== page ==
The Computer Museum

300 Congress St., Boston. Hours: Tue.­Sun., 10 a.m.­5 p.m. (closed Mondays). Admission: $7, $5 for students/seniors, free for members and children four and under; half-price, Sun. 3­5 p.m. Information: 423-6758 or 426-2800 x310.

Mar. 25, 1­3 p.m.: "Beyond Dial Tone." Animator Ed Hill will demonstrate how he created the 3-D animations that take visitors "inside a telephone line" and explain how different network connections are made-from phone and fax calls to e-mail. Staying Healthy on the "info highway": Dr. Bob Kupsc demonstrates from the exhibit's state-of-the-art office area how the increasing use of computers can impact your health. He shows visitors how to adjust the chair, keyboard, monitor, desk and light to create a healthier computing environment and answer their questions.

The Computer Museum has converted some exhibits to Spanish. They include "Spend a Million Dollars," "Eliza," "Just How Fast Are Computers?", "Outline and Organize," and "Wedding Planner." Call for details.

"Robots & Other Smart Machines." See how "smart" robots and computers are in this exhibit focusing on artificial intelligence and robotics. Over 25 hands-on computer stations illustrate advances in creativity, games, problem-solving, and communication, including a chance to meet Robot-in-Residence "R2-D2" from the Star Wars movies. Ongoing.

"Tools & Toys: The Amazing Personal Computer." Over 35 interactive stations illustrating many leading-edge applications enable you to experience virtual reality, pilot your own DC-10 flight simulator, record music, and do much more. Ongoing.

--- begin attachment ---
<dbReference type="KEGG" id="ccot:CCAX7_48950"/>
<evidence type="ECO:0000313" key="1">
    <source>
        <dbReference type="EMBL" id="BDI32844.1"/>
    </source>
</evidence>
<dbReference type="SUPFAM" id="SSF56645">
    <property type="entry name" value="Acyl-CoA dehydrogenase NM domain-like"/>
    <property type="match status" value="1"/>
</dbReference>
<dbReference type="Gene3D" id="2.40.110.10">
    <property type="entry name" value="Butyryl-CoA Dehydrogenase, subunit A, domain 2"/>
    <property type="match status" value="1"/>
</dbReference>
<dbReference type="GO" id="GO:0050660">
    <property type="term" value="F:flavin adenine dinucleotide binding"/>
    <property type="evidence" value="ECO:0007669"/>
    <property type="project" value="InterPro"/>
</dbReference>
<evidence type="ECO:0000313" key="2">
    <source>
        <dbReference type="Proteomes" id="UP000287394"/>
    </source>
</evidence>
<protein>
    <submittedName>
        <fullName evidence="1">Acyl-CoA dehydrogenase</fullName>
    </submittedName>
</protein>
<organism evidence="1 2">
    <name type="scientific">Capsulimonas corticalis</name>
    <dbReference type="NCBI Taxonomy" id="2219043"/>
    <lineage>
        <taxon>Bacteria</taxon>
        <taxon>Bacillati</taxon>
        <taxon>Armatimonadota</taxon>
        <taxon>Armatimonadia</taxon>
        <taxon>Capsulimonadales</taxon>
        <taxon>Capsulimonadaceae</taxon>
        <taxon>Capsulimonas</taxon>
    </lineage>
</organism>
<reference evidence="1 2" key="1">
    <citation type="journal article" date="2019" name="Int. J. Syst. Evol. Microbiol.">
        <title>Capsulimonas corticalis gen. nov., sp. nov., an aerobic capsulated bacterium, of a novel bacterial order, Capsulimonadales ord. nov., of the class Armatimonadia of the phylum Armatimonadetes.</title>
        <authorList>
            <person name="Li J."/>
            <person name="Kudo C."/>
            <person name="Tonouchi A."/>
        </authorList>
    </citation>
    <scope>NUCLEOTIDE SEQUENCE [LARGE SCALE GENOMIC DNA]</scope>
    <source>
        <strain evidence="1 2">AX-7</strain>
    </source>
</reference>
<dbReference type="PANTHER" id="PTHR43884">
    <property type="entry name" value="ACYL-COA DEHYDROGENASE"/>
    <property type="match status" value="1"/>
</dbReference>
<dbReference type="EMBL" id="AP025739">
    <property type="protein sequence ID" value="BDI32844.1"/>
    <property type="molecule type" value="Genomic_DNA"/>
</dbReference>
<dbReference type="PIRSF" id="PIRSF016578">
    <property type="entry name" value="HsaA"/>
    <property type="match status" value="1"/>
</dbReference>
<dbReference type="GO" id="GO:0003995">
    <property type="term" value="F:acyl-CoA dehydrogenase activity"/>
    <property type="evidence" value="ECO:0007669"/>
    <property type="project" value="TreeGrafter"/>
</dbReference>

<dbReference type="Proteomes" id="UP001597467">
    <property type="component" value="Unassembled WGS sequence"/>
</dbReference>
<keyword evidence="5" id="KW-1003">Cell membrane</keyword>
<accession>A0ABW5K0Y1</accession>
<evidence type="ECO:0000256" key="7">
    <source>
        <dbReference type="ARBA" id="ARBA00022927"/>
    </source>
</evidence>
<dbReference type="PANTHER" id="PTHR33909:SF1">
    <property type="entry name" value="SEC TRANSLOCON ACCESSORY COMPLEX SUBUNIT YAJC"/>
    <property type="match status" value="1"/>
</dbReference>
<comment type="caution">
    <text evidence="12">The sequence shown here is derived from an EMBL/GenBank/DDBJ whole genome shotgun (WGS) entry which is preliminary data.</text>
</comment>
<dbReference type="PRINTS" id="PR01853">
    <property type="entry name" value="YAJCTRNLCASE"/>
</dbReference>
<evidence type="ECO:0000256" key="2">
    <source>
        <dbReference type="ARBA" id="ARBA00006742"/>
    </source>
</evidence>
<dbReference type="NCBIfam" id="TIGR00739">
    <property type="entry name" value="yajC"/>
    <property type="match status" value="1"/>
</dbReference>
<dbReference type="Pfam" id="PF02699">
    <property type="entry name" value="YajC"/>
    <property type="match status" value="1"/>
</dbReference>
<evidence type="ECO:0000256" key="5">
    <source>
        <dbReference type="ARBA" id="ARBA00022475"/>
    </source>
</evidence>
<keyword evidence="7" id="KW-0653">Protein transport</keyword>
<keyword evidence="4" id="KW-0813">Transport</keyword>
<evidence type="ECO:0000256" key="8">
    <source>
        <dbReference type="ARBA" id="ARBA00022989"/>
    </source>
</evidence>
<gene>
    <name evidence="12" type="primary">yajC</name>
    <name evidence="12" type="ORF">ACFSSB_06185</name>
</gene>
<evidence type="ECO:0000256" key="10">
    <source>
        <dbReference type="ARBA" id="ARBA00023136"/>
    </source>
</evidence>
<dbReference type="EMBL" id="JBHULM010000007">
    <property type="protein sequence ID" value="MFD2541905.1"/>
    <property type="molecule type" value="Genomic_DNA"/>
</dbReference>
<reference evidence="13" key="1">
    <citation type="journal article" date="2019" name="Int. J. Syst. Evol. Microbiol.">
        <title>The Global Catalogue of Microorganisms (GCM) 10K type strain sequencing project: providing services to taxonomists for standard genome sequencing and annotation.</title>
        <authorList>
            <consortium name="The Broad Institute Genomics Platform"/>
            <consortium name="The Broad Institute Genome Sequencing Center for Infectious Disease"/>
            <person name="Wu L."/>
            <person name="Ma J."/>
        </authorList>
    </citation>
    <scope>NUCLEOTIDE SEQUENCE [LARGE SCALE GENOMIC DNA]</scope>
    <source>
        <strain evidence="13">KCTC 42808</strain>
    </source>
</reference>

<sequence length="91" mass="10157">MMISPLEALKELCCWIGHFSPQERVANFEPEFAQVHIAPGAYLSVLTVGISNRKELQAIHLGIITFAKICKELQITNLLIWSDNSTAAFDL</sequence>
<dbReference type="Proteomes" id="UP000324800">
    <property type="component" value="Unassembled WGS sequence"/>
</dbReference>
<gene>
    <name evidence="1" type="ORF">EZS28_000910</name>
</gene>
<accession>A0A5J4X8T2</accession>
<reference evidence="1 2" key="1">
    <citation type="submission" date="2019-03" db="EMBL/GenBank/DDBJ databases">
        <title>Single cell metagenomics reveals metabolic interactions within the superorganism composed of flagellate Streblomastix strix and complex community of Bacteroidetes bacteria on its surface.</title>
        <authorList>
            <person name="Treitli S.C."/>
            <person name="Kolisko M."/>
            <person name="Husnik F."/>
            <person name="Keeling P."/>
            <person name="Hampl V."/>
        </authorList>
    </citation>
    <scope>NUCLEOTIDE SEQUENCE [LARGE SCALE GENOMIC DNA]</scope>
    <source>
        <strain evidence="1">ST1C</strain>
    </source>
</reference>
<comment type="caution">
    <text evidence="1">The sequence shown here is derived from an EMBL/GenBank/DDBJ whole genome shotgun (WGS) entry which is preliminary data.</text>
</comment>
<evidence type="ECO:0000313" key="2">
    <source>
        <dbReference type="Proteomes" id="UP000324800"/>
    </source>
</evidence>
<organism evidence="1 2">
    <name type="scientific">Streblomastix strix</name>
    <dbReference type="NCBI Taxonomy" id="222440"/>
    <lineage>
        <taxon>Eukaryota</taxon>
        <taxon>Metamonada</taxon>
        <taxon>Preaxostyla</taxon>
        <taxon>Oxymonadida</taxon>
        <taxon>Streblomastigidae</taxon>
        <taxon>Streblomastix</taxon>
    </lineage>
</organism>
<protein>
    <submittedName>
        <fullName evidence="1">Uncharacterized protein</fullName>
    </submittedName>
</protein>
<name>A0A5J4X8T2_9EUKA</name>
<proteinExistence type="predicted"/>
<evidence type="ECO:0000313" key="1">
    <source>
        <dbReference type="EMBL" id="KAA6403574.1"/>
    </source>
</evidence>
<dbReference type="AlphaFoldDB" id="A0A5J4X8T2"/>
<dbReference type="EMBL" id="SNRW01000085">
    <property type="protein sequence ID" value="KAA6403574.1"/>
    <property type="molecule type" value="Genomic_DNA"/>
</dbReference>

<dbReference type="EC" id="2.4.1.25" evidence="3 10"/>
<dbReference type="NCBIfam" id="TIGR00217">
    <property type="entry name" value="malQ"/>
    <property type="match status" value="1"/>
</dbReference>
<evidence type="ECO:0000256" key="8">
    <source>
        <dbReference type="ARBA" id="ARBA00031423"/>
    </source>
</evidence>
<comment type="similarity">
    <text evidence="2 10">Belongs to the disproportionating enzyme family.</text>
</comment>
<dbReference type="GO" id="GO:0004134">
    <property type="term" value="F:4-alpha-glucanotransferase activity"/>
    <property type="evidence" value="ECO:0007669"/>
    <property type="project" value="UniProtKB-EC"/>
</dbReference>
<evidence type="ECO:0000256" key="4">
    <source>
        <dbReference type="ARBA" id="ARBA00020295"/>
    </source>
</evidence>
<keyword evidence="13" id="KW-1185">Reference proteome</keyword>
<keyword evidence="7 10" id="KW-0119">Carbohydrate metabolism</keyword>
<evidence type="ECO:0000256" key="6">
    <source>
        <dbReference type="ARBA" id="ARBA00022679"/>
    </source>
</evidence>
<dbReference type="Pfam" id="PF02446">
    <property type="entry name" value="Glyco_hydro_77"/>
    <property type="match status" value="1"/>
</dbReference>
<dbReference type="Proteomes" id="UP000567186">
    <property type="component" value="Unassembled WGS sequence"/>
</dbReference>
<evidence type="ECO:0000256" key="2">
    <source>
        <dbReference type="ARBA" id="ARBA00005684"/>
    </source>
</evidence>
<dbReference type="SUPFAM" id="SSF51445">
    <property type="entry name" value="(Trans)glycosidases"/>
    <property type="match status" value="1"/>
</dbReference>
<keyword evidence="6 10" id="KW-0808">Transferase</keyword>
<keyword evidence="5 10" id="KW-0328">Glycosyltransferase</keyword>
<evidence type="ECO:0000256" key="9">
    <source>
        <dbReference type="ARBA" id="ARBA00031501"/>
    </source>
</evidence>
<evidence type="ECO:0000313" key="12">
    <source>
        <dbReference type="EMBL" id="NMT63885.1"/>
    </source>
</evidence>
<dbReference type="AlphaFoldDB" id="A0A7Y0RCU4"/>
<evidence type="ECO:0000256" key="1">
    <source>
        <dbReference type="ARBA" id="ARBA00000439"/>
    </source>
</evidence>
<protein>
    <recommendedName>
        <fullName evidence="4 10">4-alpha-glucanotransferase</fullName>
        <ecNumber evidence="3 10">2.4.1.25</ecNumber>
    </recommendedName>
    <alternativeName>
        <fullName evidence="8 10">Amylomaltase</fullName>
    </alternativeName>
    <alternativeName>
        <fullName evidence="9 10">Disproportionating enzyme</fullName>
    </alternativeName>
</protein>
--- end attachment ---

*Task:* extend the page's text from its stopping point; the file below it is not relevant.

"The Walk-Through Computer." The world's largest and only two-story model of a personal computer allows you to climb on a giant mouse, operate a larger-than-life keyboard, and watch the actual flow of information within the machine. Ongoing.

"People and Computers: Milestones of a Revolution." Travel back through computing history via "time tunnels" and trace today's personal computers back to their giant ancestors of the 1940s and 1950s, with the help of touchscreen video displays and interactive computing stations. Ongoing.

"The Networked Planet: Traveling the Information Highway." In one hour, visitors learn how vast "invisible" networks move and manage the flow of information and dollars all over the world. An animated ride down a phone line shows visitors what the information highway looks like on the inside. Ongoing.


Greater Boston Antique & Collectible Toy Show

Holiday Inn, Dedham. Mar. 26, 9 a.m.­2:30 p.m. Admission: $3.50. Information: (508) 379-9733. There will be two halls filled with toys of yesteryear along with select, recent toys that are rare and collectible. Old, wooden and cast-iron toys, childhood games, character figures and dolls will line up next to outer space toys, radio, TV and movie stars and battery-operated novelties.


36 Church St. (Harvard Square), Cambridge. Mar. 31, 12­2 p.m. Admission: $1; all proceeds will be donated to Cambridge Public Schools Computer Programs. Information: 492-5857 or 547-8588 (tickets). Laurie Anderson presents a sneak preview of "Puppet Motel," an original performance piece on CD-ROM. In the presentation, fans can join, alter, and even record the experience of music, book excerpts, and other strange side trips.